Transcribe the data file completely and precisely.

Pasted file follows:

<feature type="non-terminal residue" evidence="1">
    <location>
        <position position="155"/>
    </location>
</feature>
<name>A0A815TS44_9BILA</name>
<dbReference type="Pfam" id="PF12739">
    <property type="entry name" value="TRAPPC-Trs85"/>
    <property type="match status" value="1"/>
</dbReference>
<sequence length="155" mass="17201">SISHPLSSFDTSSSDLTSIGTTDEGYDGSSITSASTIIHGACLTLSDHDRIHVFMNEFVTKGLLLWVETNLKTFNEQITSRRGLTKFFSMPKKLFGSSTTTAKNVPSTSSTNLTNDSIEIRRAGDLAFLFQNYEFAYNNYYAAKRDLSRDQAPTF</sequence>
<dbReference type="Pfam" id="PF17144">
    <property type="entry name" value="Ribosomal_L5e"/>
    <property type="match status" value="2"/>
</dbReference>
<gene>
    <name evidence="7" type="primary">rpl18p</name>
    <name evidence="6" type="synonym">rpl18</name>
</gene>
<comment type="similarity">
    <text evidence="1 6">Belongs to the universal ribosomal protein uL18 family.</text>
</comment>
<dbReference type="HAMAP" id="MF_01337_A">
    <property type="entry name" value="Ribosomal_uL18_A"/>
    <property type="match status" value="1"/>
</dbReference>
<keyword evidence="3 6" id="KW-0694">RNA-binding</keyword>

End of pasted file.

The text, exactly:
<feature type="non-terminal residue" evidence="1">
    <location>
        <position position="155"/>
    </location>
</feature>
<name>A0A815TS44_9BILA</name>
<dbReference type="Pfam" id="PF12739">
    <property type="entry name" value="TRAPPC-Trs85"/>
    <property type="match status" value="1"/>
</dbReference>
<sequence length="155" mass="17201">SISHPLSSFDTSSSDLTSIGTTDEGYDGSSITSASTIIHGACLTLSDHDRIHVFMNEFVTKGLLLWVETNLKTFNEQITSRRGLTKFFSMPKKLFGSSTTTAKNVPSTSSTNLTNDSIEIRRAGDLAFLFQNYEFAYNNYYAAKRDLSRDQAPTF</sequence>
<dbReference type="Pfam" id="PF17144">
    <property type="entry name" value="Ribosomal_L5e"/>
    <property type="match status" value="2"/>
</dbReference>
<gene>
    <name evidence="7" type="primary">rpl18p</name>
    <name evidence="6" type="synonym">rpl18</name>
</gene>
<comment type="similarity">
    <text evidence="1 6">Belongs to the universal ribosomal protein uL18 family.</text>
</comment>
<dbReference type="HAMAP" id="MF_01337_A">
    <property type="entry name" value="Ribosomal_uL18_A"/>
    <property type="match status" value="1"/>
</dbReference>
<keyword evidence="3 6" id="KW-0694">RNA-binding</keyword>